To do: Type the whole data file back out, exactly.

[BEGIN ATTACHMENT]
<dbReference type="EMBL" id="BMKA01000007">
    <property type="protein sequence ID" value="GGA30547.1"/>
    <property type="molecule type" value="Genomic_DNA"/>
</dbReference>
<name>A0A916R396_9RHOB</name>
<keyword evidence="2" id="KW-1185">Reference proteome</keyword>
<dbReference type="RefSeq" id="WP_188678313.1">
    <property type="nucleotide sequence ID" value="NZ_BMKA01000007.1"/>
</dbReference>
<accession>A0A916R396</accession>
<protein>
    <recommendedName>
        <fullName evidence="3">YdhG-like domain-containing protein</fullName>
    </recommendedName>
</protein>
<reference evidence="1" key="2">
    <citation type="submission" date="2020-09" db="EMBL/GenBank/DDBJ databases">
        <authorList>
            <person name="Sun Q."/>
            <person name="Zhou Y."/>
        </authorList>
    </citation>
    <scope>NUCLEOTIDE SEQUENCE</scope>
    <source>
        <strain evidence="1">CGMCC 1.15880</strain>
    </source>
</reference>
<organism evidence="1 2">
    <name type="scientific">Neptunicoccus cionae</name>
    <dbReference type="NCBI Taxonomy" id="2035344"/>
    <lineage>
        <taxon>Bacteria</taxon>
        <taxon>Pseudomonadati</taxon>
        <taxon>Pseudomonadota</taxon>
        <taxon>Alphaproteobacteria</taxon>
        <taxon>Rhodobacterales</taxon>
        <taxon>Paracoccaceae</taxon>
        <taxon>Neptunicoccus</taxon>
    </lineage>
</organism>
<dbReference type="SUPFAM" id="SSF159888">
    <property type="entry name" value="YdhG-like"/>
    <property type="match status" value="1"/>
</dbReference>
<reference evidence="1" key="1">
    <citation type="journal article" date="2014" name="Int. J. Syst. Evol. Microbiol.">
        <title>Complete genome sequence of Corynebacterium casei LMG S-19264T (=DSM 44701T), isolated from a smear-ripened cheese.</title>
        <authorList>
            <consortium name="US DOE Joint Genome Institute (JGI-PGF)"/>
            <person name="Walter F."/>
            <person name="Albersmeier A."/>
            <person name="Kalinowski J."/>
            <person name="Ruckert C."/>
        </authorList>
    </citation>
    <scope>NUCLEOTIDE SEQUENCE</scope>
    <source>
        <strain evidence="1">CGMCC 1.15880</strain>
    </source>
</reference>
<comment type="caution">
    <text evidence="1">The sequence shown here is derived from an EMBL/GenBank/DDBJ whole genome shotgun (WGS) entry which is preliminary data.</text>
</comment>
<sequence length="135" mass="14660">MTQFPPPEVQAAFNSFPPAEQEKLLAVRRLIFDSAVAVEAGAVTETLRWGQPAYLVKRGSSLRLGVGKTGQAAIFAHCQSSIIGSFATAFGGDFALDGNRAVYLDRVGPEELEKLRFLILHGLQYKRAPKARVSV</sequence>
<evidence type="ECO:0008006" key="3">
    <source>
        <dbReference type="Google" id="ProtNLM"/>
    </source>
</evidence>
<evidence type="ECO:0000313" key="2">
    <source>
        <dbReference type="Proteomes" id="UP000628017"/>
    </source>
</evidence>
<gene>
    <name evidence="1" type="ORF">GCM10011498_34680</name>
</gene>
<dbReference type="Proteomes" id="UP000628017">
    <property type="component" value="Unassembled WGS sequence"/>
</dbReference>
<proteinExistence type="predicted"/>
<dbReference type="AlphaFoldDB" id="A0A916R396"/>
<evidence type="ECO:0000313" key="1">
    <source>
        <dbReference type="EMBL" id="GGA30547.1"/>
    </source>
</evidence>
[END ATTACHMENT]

<dbReference type="EMBL" id="BMKA01000007">
    <property type="protein sequence ID" value="GGA30547.1"/>
    <property type="molecule type" value="Genomic_DNA"/>
</dbReference>
<name>A0A916R396_9RHOB</name>
<keyword evidence="2" id="KW-1185">Reference proteome</keyword>
<dbReference type="RefSeq" id="WP_188678313.1">
    <property type="nucleotide sequence ID" value="NZ_BMKA01000007.1"/>
</dbReference>
<accession>A0A916R396</accession>
<protein>
    <recommendedName>
        <fullName evidence="3">YdhG-like domain-containing protein</fullName>
    </recommendedName>
</protein>
<reference evidence="1" key="2">
    <citation type="submission" date="2020-09" db="EMBL/GenBank/DDBJ databases">
        <authorList>
            <person name="Sun Q."/>
            <person name="Zhou Y."/>
        </authorList>
    </citation>
    <scope>NUCLEOTIDE SEQUENCE</scope>
    <source>
        <strain evidence="1">CGMCC 1.15880</strain>
    </source>
</reference>
<organism evidence="1 2">
    <name type="scientific">Neptunicoccus cionae</name>
    <dbReference type="NCBI Taxonomy" id="2035344"/>
    <lineage>
        <taxon>Bacteria</taxon>
        <taxon>Pseudomonadati</taxon>
        <taxon>Pseudomonadota</taxon>
        <taxon>Alphaproteobacteria</taxon>
        <taxon>Rhodobacterales</taxon>
        <taxon>Paracoccaceae</taxon>
        <taxon>Neptunicoccus</taxon>
    </lineage>
</organism>
<dbReference type="SUPFAM" id="SSF159888">
    <property type="entry name" value="YdhG-like"/>
    <property type="match status" value="1"/>
</dbReference>
<reference evidence="1" key="1">
    <citation type="journal article" date="2014" name="Int. J. Syst. Evol. Microbiol.">
        <title>Complete genome sequence of Corynebacterium casei LMG S-19264T (=DSM 44701T), isolated from a smear-ripened cheese.</title>
        <authorList>
            <consortium name="US DOE Joint Genome Institute (JGI-PGF)"/>
            <person name="Walter F."/>
            <person name="Albersmeier A."/>
            <person name="Kalinowski J."/>
            <person name="Ruckert C."/>
        </authorList>
    </citation>
    <scope>NUCLEOTIDE SEQUENCE</scope>
    <source>
        <strain evidence="1">CGMCC 1.15880</strain>
    </source>
</reference>
<comment type="caution">
    <text evidence="1">The sequence shown here is derived from an EMBL/GenBank/DDBJ whole genome shotgun (WGS) entry which is preliminary data.</text>
</comment>
<sequence length="135" mass="14660">MTQFPPPEVQAAFNSFPPAEQEKLLAVRRLIFDSAVAVEAGAVTETLRWGQPAYLVKRGSSLRLGVGKTGQAAIFAHCQSSIIGSFATAFGGDFALDGNRAVYLDRVGPEELEKLRFLILHGLQYKRAPKARVSV</sequence>
<evidence type="ECO:0008006" key="3">
    <source>
        <dbReference type="Google" id="ProtNLM"/>
    </source>
</evidence>
<evidence type="ECO:0000313" key="2">
    <source>
        <dbReference type="Proteomes" id="UP000628017"/>
    </source>
</evidence>
<gene>
    <name evidence="1" type="ORF">GCM10011498_34680</name>
</gene>
<dbReference type="Proteomes" id="UP000628017">
    <property type="component" value="Unassembled WGS sequence"/>
</dbReference>
<proteinExistence type="predicted"/>
<dbReference type="AlphaFoldDB" id="A0A916R396"/>
<evidence type="ECO:0000313" key="1">
    <source>
        <dbReference type="EMBL" id="GGA30547.1"/>
    </source>
</evidence>